The village which scrapped children

A Scottish village has become children-free after a campaign by local busybodies.

Loch Dubh believes it may be the first village in the UK to halt their existence in all village halls, schools and churches.

Pensioners launched the campaign due to concerns over the environmental impact of local children growing up.

Loch Dubh Pensioner Diane Patricia Middlemarch, 71, said: “There’s no need for local children.

“If you do have children they shouldn’t be residents ones. We’re ruining the peace with rowdy young bairns who’ll grow up and drive around in dual exhaust fiestas and have more children and it’s just not necessary.”

Diane and her partner, Charlie, from the Isle of Wight visited Loch Dubh in September, where they joined their unmarried, dog owning friend, Gill, for a trip to seemingly uninhabited Isle Moluag in Loch Dubh.

They found three local children were keeping open the local primary school when it could be more readily converted into a coffee-shop and art gallery.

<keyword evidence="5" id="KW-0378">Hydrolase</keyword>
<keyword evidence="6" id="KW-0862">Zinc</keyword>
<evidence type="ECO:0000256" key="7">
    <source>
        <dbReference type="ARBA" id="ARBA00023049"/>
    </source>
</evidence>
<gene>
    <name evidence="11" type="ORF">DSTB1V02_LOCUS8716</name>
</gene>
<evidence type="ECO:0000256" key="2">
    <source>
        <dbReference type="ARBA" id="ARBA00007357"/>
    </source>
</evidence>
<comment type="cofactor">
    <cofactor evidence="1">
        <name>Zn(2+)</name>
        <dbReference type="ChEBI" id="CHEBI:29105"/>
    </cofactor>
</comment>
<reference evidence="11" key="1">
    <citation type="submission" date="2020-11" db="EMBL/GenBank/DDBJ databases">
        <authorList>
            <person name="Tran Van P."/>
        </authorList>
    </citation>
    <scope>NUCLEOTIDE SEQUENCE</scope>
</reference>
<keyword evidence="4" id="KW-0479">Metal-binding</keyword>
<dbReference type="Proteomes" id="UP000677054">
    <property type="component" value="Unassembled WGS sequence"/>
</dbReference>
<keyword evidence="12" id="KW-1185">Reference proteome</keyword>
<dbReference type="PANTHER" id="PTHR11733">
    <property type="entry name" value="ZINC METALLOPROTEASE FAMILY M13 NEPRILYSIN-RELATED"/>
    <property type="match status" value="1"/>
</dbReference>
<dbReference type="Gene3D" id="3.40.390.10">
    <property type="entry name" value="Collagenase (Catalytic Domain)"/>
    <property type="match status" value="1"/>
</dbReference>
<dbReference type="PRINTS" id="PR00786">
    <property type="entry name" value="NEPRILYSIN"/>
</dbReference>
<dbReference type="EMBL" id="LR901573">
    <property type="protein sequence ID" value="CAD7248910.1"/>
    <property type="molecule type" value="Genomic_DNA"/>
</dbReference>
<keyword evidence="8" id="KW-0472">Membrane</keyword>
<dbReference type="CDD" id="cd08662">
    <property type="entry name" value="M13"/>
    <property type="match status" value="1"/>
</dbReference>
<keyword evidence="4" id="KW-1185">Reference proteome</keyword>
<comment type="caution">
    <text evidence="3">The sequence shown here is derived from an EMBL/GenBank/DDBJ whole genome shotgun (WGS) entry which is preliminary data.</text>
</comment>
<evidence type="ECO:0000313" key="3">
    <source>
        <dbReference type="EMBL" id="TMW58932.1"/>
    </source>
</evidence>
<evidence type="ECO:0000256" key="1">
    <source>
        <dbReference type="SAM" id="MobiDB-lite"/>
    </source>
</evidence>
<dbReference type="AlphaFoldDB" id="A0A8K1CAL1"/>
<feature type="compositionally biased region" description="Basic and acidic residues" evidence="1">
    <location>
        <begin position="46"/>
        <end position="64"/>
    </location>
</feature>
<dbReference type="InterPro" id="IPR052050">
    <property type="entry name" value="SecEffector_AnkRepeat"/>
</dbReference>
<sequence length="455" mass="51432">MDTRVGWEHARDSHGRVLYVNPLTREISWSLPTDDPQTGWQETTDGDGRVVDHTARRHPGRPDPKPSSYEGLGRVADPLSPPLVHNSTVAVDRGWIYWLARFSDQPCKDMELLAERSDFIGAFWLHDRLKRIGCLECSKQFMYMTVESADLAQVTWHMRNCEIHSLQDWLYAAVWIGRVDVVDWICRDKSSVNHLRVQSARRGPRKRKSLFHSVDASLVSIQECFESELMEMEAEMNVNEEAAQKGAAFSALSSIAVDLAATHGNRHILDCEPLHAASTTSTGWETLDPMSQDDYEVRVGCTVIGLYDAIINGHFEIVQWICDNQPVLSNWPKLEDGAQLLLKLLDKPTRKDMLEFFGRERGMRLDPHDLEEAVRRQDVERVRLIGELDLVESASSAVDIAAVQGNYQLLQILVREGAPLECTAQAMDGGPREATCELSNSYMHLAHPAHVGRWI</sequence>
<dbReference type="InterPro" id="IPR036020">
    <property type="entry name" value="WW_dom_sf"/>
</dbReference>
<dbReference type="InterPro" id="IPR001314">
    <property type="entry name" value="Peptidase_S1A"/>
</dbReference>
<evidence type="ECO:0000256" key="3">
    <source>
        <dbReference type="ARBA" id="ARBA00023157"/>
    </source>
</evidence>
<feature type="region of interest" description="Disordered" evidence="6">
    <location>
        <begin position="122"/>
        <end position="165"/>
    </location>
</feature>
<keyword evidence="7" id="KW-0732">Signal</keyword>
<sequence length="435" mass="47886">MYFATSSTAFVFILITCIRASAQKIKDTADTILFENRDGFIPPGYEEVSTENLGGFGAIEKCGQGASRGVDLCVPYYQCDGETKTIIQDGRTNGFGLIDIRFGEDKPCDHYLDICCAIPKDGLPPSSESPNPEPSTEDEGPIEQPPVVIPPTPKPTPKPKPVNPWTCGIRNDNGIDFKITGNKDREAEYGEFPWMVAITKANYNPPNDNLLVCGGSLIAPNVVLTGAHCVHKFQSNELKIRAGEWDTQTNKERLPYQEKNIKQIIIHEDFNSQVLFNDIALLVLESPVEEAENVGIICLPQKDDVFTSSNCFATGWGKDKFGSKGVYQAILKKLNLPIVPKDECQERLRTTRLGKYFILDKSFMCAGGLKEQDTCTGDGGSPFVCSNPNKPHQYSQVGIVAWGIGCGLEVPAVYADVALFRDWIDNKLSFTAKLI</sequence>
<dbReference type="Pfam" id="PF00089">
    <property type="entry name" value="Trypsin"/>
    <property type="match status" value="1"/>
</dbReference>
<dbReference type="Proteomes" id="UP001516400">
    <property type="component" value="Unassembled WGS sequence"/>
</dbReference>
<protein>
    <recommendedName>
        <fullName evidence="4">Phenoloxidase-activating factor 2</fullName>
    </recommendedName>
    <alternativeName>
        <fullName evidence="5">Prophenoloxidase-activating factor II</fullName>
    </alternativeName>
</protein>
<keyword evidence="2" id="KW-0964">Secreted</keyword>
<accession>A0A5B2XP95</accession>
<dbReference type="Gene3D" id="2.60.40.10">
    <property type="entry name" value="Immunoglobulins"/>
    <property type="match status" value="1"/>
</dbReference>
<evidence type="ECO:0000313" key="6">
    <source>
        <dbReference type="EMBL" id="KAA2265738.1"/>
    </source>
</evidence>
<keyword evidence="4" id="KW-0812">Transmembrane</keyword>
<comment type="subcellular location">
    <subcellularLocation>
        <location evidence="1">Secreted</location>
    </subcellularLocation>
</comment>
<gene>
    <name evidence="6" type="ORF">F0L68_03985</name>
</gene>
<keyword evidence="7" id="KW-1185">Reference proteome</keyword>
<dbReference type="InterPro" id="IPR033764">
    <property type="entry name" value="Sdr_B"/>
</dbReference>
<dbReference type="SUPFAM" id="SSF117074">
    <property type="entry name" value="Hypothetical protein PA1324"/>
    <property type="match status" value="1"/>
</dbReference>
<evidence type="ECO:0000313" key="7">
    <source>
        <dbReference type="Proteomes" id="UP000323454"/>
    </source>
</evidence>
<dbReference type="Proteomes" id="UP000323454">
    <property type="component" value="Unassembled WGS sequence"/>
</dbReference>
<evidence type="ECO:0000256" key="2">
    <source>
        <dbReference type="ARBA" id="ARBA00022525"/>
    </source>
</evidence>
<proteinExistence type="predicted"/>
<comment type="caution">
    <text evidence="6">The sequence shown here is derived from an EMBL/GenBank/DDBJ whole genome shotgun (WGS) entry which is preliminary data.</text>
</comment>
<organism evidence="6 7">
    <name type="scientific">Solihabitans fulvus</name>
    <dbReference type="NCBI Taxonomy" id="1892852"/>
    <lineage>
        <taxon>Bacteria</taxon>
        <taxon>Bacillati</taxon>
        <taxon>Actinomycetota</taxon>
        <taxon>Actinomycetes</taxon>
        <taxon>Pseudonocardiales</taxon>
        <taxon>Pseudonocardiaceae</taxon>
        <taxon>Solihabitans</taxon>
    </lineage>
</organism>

‘Bold steps’

The success of their campaign has been welcomed by the Scottish government.

A Scottish government spokesperson said: “Congratulations to the community for recognising the problem of overpopulation and taking action.

“This is an example to communities across the country of the bold steps they can take to ensure we don’t have to spend money on keeping schools open and paying for vital services.”

Hywel Nordkins, a Loch Dubh resident and a member of the local seabird trust, added: “This achievement is wholly down to people power.

“The people went door to door to speak directly to local young parents, and this has clearly had an impact in making them leave by making the place as boring as anything to live in. I’d like to thank everyone involved for taking action after reading our passive aggressive notes about kicking footballs over our fences.”

He added: “Living in the Highlands means we constantly see the impact of people building horrible extensions when we are sitting looking out of our own horrible extensions.

“Finding local children, or indeed incomer children, during ceilidhs in the village hall is particularly frustrating because there are alternative places they could grow up like Inverness.

The initiative in the formerly Gaelic speaking area is being promoted on social media with the Scots hash tag #NaeBairnsAtAw.